Folk band Buster Blue returns to Nevada roots
American folk band Buster Blue is back on home turf with a series of shows in the Carson-Tahoe area, including a gig from 8-11 p.m. Friday at Plan:b Micro-Lounge in Carson City.
All six members performed with the Douglas High School band at one time or another over the last decade.
Andy Martin, who graduated in 2007, is the youngest of the group, which ranges in age from 22 to 28 years old.
“We were all in the marching band and know Mr. (Bill) Zabelsky,” he said, referring to the Douglas High music director.
The band has been playing together for 3-4 years, with a few different individuals before settling in with Bryan Jones, Rachael McElhiney, Jay Escamillo, Jason Ricketts, Brendon Lund, as well as Martin.
The group’s influences are mostly folk and Americana, including Tom Waits, and groups like Arcade Fire, Wilco, Radiohead and the Abed Brothers. However, Buster Blue pulls from a range of influences including thrash and western swing.
Describing their sound is the “hardest question,” Martin said.
“We tell people we play mainly folk-Americana-roots music. But there isn’t any Americana roots music from Nevada. …
“We live (mostly) in Reno, which is kind of a hodge-podge of different ideas and cultures put together,” which influences the sound of Buster Blue.
The band’s Facebook page puts it this way: “Buster Blue has found a place inhabited only by their own off-kilter creation.”
The group is touring in support of its second album, “When the Silver’s Gone,” which was recorded inside Piper’s Opera House in Virginia City. Its first album, “This Beard Grows for Freedom,” was released in February 2009.
“The touring’s been going great,” Martin said, adding that they have a handful of new songs they’re performing. “We’ve got a van and a trailer going up the West Coast from L.A. to Seattle and to Phoenix. We’ve played anything from small bar to a venue in Portland.”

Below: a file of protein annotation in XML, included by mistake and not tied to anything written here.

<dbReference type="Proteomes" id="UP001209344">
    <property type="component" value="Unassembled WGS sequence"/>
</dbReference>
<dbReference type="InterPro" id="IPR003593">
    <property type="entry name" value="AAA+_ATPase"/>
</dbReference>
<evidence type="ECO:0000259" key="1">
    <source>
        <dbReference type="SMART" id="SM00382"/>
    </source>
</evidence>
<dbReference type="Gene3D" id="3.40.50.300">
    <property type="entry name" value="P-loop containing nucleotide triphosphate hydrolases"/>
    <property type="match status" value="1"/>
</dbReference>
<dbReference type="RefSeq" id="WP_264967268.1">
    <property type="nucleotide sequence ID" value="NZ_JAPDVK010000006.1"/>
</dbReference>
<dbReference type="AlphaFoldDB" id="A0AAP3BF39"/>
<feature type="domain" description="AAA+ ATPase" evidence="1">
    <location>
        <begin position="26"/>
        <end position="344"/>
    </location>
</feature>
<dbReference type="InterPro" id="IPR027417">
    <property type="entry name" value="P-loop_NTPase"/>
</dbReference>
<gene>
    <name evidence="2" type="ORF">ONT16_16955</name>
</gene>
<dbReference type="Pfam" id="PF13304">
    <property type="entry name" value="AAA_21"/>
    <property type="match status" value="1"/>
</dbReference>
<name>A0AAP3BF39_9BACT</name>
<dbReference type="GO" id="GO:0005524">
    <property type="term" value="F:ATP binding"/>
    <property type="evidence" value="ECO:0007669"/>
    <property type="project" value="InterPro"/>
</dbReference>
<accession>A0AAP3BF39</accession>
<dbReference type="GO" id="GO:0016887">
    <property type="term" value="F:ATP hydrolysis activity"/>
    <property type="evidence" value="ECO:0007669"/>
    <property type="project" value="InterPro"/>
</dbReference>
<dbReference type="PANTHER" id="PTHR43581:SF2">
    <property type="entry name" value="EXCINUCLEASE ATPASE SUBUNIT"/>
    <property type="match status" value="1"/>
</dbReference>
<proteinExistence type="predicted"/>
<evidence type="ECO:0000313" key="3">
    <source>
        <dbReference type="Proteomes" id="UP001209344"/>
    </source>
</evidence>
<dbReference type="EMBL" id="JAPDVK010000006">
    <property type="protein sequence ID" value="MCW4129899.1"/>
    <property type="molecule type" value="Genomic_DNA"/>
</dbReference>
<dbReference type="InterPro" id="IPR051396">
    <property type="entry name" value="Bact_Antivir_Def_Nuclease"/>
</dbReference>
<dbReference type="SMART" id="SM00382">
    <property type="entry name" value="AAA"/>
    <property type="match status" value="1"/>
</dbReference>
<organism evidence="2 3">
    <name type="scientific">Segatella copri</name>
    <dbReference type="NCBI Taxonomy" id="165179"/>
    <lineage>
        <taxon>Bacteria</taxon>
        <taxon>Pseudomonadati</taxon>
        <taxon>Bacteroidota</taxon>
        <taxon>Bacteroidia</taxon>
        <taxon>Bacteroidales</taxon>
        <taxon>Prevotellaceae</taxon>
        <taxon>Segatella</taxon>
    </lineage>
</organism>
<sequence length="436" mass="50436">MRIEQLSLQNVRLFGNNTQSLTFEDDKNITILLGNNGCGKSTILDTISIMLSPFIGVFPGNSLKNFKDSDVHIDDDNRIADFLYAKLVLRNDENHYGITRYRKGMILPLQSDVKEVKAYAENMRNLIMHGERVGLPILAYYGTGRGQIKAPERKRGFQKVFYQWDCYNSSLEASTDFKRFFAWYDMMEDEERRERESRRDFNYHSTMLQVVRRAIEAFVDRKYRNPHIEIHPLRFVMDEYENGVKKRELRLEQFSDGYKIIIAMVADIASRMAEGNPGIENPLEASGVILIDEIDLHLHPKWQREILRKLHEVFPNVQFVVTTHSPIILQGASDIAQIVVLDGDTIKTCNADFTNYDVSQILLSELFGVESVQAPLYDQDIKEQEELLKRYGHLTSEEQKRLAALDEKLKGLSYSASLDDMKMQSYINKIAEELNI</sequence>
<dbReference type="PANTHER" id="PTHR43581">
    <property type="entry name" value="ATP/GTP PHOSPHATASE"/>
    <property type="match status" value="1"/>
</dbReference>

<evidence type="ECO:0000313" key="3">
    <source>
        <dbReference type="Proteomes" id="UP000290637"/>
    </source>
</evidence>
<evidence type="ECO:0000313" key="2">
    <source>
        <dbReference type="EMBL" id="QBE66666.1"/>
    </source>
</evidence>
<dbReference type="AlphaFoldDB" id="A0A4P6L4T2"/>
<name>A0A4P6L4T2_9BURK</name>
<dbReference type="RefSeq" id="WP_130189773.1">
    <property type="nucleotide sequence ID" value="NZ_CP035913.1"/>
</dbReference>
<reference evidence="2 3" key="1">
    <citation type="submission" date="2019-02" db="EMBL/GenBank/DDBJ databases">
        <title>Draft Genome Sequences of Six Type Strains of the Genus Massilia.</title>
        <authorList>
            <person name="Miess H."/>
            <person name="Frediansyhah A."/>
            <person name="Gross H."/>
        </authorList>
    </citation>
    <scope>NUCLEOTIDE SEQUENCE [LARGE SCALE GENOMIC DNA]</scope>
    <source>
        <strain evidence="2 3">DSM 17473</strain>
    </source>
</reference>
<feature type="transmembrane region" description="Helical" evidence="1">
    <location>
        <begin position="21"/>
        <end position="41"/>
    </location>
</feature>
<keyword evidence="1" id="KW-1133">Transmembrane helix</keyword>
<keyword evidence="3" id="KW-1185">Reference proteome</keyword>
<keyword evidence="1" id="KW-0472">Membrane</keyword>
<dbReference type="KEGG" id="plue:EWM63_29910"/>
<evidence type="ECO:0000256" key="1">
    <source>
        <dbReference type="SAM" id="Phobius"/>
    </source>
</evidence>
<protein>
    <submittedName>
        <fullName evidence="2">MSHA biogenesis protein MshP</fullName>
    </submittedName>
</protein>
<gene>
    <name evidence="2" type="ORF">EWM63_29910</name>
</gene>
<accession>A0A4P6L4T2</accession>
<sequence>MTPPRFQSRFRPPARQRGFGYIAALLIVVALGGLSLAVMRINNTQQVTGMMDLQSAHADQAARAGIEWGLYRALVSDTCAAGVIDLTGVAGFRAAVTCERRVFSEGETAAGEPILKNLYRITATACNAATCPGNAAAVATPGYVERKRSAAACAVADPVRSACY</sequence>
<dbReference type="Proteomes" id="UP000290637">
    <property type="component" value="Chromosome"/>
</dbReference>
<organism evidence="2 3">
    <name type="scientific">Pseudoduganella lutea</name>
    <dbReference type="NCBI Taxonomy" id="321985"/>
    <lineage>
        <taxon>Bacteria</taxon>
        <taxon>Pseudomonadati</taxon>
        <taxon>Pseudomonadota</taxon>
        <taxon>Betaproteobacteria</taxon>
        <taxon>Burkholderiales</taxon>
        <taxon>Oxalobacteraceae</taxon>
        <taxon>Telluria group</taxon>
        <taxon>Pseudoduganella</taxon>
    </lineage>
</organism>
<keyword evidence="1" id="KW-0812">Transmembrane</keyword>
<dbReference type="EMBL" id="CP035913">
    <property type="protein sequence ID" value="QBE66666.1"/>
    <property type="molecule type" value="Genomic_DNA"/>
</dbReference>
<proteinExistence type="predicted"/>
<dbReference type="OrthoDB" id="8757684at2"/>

In addition to studying music at the University of Nevada, Reno, Martin said he’s substitute teaching and giving guitar lessons.
Martin said the members of Buster Blue use a lot of different of instruments. Besides piano and trombone, they play accordion, banjo, guitar, bass, tenor sax, baritone sax, clarinet and bass clarinet, ukulele, drums and percussion instruments including chains.
“We got to use the chains used on the last Johnny Cash album, ‘Ain’t No Chains,'” said member and 2005 Douglas graduate Bryan Jones. “We got them from Rick Rubin who was the producer. He knew I would freak out when I heard they were Cash’s chains. But they were just borrowed. We had to give them back.”
A lot of the CD was recorded live in Piper’s, where Jones said he got tips on how to mic his banjo from Scott Avett, and the band worked with producers Zak Girdis and Kevin Bosley at Rubin’s Hollywood recording studio.
“We can all play so many instruments, and can go in so many different directions. You’re always searching for the right way to play a song,” said Jones. “Having an outside ear is really good for us. The producers were there to really push us.”
Buster Blue is also scheduled for shows at 9 p.m. tonight at The Alley on Victorian Square in Sparks; 1-4 p.m. March 26 at Homewood Ski Resort’s North Lodge sundeck; and 5:30 p.m. April 19 at CVIC Hall in Minden – which will be the first time Buster Blue has played in their home town.
Plan:b Micro-Lounge is located at 318 N. Carson St. For more information, call 775-887-8879.
• The Record-Courier also contributed to this story.